Ice House

The Ice House was built in January 1740 to celebrate victory in the Russo-Turkish War (1735–39) and the tenth anniversary of Empress Anna Ioannovna’s accession to the throne. The house was built on the square between the Admiralty and the Winter Palace. The outside walls and interior decor were made entirely of ice.

This combination of a technical experiment and elements of carnival brilliantly captures the perception of scientific developments in the age of Baroque. Clockwork dolls, pyrotechnic gadgets and other mechanical entertainments were all popular at European courts in the seventeenth and eighteenth centuries. The harsh winter of 1739/40 allowed the Russian court to dabble in a similar experiment on the use of ice as a construction and decorative material. Alexei Tatischev, the chamberlain, suggested building a house entirely from ice, “according to the very latest rules of architecture,” between the Admiralty and the Winter Palace.

The rectangular house had a figured fronton above the entrance and three rooms inside – a small hallway and two rooms to the right and left. The first room had an ice table with ice candles and an ice mirror on one side and an ice bed and fireplace on the other. The second room contained a table, clock, two statues, two chairs and a cupboard with crockery, all made of ice. The house was surrounded on three sides by a gallery and low parapet with square pillars and balusters. Professor Wolfgang Kraft, an academician and professor of physics, wrote that the house was cut from “a large square slab of the purest ice and adorned with architectural decorations, measured using a compass and ruler.”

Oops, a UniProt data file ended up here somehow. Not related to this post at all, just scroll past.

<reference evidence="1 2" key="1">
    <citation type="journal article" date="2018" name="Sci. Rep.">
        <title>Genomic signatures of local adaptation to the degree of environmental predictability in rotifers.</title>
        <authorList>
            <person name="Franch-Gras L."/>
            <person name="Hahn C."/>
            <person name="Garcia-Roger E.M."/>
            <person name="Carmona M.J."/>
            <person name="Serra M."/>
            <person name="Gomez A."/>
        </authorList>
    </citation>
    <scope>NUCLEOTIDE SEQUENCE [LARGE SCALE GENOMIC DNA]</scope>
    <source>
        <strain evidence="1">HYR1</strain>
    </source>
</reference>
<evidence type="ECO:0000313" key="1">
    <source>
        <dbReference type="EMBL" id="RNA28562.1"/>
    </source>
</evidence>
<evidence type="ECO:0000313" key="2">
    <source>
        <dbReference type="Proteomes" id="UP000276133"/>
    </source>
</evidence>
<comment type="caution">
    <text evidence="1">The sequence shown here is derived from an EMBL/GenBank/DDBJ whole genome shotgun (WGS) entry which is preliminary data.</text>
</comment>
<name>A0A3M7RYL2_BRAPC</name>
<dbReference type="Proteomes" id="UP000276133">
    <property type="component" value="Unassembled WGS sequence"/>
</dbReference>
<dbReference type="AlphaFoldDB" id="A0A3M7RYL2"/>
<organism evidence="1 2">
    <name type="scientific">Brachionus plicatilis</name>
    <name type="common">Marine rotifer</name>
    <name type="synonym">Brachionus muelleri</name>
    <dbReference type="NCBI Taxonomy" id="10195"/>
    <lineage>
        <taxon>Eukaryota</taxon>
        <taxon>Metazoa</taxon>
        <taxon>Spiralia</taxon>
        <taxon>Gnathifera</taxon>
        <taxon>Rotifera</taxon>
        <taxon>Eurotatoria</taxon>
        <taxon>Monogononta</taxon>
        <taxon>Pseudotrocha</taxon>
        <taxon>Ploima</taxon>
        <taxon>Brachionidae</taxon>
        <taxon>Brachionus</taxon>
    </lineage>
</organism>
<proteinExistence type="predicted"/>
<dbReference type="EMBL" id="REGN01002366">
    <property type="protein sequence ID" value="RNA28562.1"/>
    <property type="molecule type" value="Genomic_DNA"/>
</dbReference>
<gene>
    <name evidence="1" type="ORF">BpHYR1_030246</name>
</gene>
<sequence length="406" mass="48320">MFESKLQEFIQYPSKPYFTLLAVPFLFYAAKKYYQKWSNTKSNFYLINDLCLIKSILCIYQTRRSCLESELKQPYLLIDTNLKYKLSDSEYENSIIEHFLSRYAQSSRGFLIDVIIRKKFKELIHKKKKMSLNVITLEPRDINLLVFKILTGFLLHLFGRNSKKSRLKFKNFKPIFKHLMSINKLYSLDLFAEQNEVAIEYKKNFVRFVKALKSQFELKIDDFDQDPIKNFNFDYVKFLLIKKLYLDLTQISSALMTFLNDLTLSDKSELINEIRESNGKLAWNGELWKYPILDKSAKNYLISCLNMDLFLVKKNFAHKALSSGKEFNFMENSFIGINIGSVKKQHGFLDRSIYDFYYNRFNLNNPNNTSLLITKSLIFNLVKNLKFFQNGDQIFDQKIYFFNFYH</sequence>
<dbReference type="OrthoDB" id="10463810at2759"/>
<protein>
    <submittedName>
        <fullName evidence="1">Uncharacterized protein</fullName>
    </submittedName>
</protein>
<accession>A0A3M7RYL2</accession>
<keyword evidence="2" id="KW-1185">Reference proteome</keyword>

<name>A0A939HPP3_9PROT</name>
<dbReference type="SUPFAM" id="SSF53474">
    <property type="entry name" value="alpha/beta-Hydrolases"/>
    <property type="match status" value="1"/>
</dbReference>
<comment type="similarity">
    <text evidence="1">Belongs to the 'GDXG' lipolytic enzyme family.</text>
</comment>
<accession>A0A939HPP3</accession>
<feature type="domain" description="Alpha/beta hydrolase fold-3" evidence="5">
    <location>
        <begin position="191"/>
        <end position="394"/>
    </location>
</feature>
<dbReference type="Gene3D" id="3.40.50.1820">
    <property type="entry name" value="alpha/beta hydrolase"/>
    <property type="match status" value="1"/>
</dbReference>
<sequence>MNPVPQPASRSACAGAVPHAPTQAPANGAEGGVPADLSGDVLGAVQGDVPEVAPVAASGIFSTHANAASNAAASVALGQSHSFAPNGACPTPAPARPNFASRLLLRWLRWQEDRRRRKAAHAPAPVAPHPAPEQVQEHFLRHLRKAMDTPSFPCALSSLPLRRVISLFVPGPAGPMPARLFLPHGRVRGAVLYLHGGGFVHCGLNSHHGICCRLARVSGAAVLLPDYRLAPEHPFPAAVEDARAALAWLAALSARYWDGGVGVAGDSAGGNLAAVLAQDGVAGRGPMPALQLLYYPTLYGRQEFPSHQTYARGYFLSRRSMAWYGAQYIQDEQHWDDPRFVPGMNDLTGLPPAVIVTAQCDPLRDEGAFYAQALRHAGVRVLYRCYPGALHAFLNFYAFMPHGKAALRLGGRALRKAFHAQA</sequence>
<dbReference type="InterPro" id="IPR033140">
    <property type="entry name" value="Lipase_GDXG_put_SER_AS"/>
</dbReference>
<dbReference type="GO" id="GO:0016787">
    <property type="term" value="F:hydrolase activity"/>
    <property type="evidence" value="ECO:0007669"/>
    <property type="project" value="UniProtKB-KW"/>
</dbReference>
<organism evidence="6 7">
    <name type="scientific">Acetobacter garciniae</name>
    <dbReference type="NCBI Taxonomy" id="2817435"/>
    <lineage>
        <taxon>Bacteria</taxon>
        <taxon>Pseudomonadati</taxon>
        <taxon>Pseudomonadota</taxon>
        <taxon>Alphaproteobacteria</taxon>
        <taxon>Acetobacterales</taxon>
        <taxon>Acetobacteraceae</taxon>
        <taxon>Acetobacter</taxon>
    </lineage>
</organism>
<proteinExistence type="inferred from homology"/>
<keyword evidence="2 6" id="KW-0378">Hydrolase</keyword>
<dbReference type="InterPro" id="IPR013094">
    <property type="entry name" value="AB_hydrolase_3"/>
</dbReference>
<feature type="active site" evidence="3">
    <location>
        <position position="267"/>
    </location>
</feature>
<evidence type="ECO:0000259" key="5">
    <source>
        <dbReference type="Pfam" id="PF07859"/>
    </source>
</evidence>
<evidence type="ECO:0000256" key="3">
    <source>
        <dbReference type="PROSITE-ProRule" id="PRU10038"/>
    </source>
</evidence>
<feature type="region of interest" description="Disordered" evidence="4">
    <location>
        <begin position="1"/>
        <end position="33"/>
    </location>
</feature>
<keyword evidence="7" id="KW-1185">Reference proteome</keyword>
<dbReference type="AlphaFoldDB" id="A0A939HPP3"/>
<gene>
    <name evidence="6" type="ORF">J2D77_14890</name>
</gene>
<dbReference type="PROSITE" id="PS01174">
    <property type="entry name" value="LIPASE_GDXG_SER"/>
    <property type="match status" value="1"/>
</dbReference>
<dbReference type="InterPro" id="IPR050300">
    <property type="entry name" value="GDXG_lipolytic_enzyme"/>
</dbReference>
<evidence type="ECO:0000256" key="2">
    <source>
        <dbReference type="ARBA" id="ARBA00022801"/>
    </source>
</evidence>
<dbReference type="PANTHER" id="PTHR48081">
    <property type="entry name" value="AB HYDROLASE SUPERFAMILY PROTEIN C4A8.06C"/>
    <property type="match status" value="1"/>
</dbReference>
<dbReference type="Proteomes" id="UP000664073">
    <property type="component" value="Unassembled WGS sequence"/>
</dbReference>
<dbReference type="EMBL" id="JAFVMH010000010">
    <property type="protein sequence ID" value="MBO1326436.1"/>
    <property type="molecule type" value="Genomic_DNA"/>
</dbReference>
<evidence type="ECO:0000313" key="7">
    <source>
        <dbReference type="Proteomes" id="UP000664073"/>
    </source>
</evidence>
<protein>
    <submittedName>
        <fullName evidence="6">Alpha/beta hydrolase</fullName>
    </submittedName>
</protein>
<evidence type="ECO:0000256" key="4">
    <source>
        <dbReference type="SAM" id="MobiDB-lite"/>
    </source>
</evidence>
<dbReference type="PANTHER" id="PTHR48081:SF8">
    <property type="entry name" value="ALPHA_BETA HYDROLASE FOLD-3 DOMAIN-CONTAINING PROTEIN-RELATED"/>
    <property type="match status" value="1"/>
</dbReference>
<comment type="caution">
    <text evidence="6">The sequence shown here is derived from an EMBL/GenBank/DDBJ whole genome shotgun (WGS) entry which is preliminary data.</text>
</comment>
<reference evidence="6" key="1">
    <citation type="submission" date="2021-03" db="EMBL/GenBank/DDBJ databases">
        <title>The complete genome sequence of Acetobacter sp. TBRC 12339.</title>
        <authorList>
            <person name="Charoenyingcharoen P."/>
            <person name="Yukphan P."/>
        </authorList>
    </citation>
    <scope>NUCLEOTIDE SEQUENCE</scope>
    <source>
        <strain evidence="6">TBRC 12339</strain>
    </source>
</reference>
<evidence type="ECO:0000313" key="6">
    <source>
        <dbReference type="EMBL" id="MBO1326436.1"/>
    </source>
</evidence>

The Ice House was flanked by two ice pyramids and a bathhouse. Slightly further away stood trees with ice birds, ice cannons using real gunpowder and an ice elephant discharging water by day and fiery fountains at night. The bathhouse and ice house were heated with ice firewood smeared with oil. Oil was also employed in the candles used to light the rooms. While Anna Ioannovna was attracted to the frivolous and amusing aspects of this fascinating experiment, Wolfgang Kraft was more interested in studying the physical properties of the various materials, which he analysed in detail in his official report published by the Imperial Academy of SciencesAn Authentic and Circumstantial Description of the Ice House Built in St Petersburg in January 1740.

The Ice House was the scene of the wedding of Prince Golitsyn’s jester to his female counterpart, Buzheninova. Besides the empress and her courtiers, the wedding was attended by a total of 150 representatives of the various nationalities inhabiting the Russian Empire, including Ukrainians, White Russians, Finns, Tatars, Komi-Zyrians and Kamchadals (Itelmens). The guests donned their national attire and engaged in traditional folk dancing. When the festivities were over, the newly-weds were locked inside the Ice House for the night. The story of the jester’s wedding led Ivan Lazhechnikov to write a critical novel entitled The Ice House.

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